US sells arms to Bahraini dictatorship as repression continues

Even as it pontificates about the “Arab Spring” and its “humanitarian” war against Libya, the United States government has signed a new arms contract with the dictatorial regime of King Hamad Al-Khalifa of Bahrain.

The US Defense Department has agreed a to provide the government of the tiny Persian Gulf monarchy with an additional $53 million of weapons.

Bahrain’s security forces killed at least 30 people during the weeks of mass demonstrations earlier this year, when hundreds of thousands of protesters took to the streets of the capital, Manama, to demand political and social rights.

The much larger neighboring kingdom of Saudi Arabia, also armed to the teeth with the latest US-made weaponry, aided the March crackdown in Manama, sending over 1,500 troops as well as police, armored personnel carriers and tanks across the causeway to Bahrain.

There have been frequent reports in the subsequent months of opponents of the al-Khalifa regime being abducted or assassinated. Over 1,000 people have been arrested for taking part in the protests, with many held incommunicado and tortured. Thousands of public sector workers have been fired for allegedly taking to the streets against the government.

The new US-Bahraini arms deal will provide 44 armored vehicles—of the type used to crush the demonstrations—as well as missiles and night-vision technology.

In a statement on the proposed sale, which is still to be approved by Congress, the Pentagon noted that Bahrain “has been, and continues to be, an important force for political stability in the Middle East.”

An anonymous State Department official commented to the Washington Post that the US government viewed the proposed sale as “one that would help Bahrain’s defense force develop its capabilities against external threats and would ensure interoperability with our forces.”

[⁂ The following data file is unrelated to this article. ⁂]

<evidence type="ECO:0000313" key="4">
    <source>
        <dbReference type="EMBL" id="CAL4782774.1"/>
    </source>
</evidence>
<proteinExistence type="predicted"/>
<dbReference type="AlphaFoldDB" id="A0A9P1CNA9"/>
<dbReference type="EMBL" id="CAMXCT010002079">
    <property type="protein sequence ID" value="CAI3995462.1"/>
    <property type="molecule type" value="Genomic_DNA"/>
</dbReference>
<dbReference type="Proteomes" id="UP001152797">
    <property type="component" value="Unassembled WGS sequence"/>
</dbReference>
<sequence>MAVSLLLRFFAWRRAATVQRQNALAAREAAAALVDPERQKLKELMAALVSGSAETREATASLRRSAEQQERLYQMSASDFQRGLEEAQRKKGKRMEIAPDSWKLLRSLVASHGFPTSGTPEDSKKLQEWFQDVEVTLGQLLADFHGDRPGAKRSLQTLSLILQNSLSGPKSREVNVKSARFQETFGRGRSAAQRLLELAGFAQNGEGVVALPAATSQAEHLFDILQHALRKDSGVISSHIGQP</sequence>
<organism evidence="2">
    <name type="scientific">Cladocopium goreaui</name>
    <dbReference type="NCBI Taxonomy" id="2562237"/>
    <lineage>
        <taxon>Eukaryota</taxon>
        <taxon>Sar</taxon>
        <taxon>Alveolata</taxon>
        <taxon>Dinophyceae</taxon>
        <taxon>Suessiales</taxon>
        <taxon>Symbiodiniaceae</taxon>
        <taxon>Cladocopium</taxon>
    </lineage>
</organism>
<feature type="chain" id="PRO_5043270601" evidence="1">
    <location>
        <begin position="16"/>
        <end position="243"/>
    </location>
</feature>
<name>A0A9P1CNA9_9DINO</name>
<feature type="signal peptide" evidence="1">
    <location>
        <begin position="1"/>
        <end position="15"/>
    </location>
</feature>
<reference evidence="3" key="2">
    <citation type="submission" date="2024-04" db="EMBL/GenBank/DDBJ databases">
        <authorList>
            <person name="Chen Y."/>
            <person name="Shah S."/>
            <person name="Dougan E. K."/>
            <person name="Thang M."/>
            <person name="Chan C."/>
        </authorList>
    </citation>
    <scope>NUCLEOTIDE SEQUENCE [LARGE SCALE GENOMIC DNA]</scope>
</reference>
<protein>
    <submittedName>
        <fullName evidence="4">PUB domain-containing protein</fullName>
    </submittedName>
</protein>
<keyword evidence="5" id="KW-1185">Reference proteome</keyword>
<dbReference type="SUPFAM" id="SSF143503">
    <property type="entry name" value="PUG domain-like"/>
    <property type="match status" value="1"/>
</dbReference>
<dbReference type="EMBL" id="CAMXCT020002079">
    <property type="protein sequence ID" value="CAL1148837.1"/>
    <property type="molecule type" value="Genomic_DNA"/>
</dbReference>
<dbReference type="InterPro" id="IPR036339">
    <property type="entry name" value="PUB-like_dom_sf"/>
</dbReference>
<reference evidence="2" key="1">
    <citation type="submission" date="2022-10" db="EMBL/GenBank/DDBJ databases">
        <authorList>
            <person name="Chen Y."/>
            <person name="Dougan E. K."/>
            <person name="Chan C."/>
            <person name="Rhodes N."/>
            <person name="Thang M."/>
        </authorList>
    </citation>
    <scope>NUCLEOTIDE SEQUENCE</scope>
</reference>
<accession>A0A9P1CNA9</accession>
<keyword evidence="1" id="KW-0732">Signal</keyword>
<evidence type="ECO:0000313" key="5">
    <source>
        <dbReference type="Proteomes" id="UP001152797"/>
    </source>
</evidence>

The US Navy’s Fifth Fleet, which patrols the Persian Gulf and Arabian Sea, is based in Bahrain. In 2010, the US sold over $200 million worth of weapons to Bahrain, up from $88 million in 2009.

Brian Dooley, director of the Washington-based charity Human Rights First, condemned the arms sale as a “reward” for the Bahraini dictatorship. The Bahraini army has “committed many human rights abuses,” Dooley said, including the torture of detainees.

The arms sale to the despotic Bahraini regime comes amidst a continuation of the brutal crackdown against all signs of opposition.

Last week, a military tribunal in Manama sentenced 20 medical doctors to prison terms of up to 15 years. The doctors faced a variety of outlandish changes, including stockpiling weapons in hospitals, “occupying a hospital,” and attempting to overthrow the monarchy.

No credible evidence against the medics has been presented in the kangaroo court, while the accused have been subjected to abuse in prison and denied full access to legal counsel.

“I lost my sense of time because of the torture,” one of the convicted doctors told Britain’s Guardian newspaper. “Immediately after I was taken [there began] the beating, the cursing, the kicking, the spitting; I was even electrocuted there at that unknown place.”

“We were forced to confess on TV,” the doctor added. “We were kept together in one hall and threatened with rape. They threatened our families.”

While the ink was still wet on the arms deal signed by Washington and the Bahraini government, the US State Department issued a perfunctory statement that it was “deeply disturbed” by the doctors’ trial—a posture that will have absolutely no bearing on the arms sale or the deep military and strategic ties between the two countries.